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What Makes These 5 Types of Meat Worth the Price?

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What Makes These 5 Types of Meat Worth the Price?

You can go to your local deli and get some cold cuts for a few bucks, or you can go to a Japanese steakhouse and, according to CNN Money, order Kobe Beef at 110 dollars per pound. (And that’s not even the most expensive food in the world! White winter truffles from Alba can cost anywhere between 6,000 and 10,000 dollars per pound!) So what makes one type of meat more expensive than another? And are the world’s most expensive types of meat really worth the price tag?

Pio Tosini Prosciutto Di Parma (Bone-In)

The best prosciutto on the market will always set you back a few pennies, especially if it is from the province of Parma in Italy. This is where the finest prosciutto in the world is produced. Still, at roughly 20 dollars per pound, our Pio Tosini Prosciutto Di Parma is not nearly as pricey as some of the world’s most expensive meat. This 20 pound leg of imported Italian Prosciutto Di Parma is aged for an astounding 20 months, with nothing but salt and the natural Italian air that is filled with the scent of chestnuts and pine trees. Pio Tosini delivers the sweetest-tasting Italian hams with a luxurious, buttery texture. Because the bone is left inside, some people claim it adds even more flavor to the Italian meat.

 


Zuarina Prosciutto Di Parma Rotondo

Zuarina Prosciutto is also from the Parma province in Italy, specifically Langhirano, where wind from the woods of the Apennine mountains intersects with the sea wind coming in from Tuscany. Time and location are the two most important factors that go into making the highest quality Italian meat, and Zuarina Prosciutto Di Parma Rotondo has the best of both. It is the quality and characteristics of the air in this region that makes the flavor of this prosciutto so sweet and natural. Since 1860, Zuarina Prosciutto has been handled by hand, one by one, to ensure it is the best it can be.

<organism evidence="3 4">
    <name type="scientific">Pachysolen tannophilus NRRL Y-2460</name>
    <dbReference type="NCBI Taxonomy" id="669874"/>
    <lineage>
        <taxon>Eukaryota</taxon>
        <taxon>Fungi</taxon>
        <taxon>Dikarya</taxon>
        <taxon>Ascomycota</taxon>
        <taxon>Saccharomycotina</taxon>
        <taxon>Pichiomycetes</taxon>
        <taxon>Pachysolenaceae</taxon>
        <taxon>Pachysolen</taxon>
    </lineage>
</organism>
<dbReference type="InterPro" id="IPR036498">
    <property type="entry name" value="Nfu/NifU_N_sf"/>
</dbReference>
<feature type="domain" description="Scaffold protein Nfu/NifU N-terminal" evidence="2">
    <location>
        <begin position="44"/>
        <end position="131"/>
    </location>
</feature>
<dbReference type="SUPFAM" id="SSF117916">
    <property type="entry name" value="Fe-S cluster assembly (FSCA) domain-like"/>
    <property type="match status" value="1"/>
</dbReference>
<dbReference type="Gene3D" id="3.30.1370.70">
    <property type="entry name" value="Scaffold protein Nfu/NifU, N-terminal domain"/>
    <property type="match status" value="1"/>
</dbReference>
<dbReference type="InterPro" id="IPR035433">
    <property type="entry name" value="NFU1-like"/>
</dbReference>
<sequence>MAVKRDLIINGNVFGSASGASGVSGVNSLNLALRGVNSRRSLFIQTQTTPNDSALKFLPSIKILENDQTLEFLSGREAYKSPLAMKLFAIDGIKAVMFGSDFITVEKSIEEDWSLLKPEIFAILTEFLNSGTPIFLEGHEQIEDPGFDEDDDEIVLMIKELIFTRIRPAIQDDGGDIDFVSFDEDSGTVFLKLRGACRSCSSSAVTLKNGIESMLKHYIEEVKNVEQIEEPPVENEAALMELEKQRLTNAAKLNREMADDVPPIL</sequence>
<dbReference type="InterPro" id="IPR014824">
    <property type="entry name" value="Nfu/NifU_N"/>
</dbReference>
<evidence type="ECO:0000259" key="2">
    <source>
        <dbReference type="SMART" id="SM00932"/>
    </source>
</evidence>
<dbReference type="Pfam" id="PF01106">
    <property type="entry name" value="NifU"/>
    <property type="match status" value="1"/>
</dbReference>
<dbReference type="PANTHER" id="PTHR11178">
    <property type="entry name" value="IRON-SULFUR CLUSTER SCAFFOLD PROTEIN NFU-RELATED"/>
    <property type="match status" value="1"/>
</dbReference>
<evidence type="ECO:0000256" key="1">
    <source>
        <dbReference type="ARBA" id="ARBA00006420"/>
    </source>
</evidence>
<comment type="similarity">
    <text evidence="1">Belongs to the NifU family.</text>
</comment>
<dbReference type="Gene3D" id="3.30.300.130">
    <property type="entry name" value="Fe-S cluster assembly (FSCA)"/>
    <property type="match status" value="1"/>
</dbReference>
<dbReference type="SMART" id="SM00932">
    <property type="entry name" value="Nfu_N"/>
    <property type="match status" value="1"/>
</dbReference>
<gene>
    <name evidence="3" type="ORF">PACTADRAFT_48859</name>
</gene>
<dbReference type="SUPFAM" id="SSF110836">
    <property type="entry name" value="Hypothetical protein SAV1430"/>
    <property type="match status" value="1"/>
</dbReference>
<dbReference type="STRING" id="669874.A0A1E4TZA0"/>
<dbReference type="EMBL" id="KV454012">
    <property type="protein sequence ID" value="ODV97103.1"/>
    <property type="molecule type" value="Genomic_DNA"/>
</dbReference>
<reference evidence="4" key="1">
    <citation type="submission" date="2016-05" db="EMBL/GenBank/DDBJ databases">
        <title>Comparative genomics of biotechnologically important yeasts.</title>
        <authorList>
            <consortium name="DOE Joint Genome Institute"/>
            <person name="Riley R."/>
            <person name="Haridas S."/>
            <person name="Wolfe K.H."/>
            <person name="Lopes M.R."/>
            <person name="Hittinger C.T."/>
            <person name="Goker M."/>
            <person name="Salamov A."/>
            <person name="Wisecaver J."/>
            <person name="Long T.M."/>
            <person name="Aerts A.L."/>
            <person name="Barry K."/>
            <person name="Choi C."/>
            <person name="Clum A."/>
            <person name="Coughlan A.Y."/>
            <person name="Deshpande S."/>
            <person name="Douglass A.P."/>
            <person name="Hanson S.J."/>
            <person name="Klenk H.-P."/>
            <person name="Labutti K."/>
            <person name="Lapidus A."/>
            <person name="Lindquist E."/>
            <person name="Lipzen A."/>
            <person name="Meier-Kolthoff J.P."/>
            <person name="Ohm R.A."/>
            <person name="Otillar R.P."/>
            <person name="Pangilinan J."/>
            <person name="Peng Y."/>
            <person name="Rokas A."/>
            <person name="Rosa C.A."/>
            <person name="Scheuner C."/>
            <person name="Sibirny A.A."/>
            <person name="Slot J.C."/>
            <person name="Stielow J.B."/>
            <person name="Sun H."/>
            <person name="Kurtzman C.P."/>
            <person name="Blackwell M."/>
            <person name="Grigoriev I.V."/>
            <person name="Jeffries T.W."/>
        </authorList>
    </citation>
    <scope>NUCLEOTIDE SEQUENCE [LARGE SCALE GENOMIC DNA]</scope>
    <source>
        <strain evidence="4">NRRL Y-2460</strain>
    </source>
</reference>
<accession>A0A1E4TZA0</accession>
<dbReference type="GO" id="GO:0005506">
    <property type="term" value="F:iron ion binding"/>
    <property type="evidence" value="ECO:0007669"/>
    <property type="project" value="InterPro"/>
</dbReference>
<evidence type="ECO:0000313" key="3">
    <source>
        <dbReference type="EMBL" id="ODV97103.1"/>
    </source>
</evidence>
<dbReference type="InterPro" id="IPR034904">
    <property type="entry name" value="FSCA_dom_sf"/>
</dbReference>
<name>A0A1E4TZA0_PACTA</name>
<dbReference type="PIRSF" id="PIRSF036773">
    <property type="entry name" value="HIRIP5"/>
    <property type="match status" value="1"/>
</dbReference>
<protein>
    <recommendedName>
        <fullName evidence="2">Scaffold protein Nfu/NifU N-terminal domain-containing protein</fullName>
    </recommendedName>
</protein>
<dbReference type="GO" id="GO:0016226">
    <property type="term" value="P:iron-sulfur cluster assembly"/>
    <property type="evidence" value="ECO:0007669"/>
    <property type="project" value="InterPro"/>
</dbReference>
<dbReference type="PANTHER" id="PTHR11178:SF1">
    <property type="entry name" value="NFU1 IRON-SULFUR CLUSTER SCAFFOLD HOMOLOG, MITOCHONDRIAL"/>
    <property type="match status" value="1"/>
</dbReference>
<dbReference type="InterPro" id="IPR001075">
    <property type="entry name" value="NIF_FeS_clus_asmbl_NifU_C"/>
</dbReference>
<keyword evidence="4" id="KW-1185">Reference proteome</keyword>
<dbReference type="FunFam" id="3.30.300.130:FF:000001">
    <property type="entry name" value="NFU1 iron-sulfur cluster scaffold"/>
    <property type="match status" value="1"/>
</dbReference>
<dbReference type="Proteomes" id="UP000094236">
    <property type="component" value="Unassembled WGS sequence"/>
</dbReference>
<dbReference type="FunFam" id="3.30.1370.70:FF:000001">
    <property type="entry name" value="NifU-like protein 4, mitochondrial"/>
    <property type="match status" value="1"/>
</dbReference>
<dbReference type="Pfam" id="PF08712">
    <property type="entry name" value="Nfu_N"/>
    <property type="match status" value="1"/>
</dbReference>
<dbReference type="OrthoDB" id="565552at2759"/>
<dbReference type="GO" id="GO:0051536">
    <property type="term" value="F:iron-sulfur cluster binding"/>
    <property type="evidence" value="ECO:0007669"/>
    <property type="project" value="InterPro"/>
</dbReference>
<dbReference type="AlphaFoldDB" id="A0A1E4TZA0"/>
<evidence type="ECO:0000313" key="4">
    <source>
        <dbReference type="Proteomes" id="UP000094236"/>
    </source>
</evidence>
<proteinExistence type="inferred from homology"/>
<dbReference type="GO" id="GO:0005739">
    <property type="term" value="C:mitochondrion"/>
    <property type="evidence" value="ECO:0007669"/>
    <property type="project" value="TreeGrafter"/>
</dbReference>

Alps Hot Dry Sausage (20 links)

At a retail price of $119.99, Alps Hot Dry Sausage may seem like it is expensive, but if you do the math, it is only about six dollars per sausage link. This sausage is made in the United States in the traditional Italian style. Each sausage link is made by hand and has a finer texture than your typical sopressata. This sausage is made with red pepper, giving it a level of heat that delicate, artisan sausages don’t typically have.

 





Parmacotto Prosciutto Cotto

What is the difference between regular prosciutto and prosciutto cotto? It’s simple: the latter is cooked, the former is not. Prosciutto Cotto is the same cut of meat as regular prosciutto (Prosciutto Crudo), but it is slowly cooked after the curing process. This Italian cooked ham is flavored simply with salt and a few additional spices, but has a lighter flavor than Prosciutto Crudo. Parmacotto Prosciutto Cotto is also from the prized province of Parma, Italy. 

 


Bernina Bresaola Punta (Cured 90 Days)

This three pound piece of Bresaola Bernina Punta is made from lean beef cuts that make it an incredible 98 percent lean. Bernina Bresaola is a raw, air-cured beef that has been seasoned with unique spice blends from the Valtellina region of Uruguay. The curing process maintains a regular moisture level for three months to keep the flavor and texture consistent. It is of such high quality that it is in the same price range as the best prosciutto, weighing in at around 20 dollars per pound.

 






 

 

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  • Taylor Markarian
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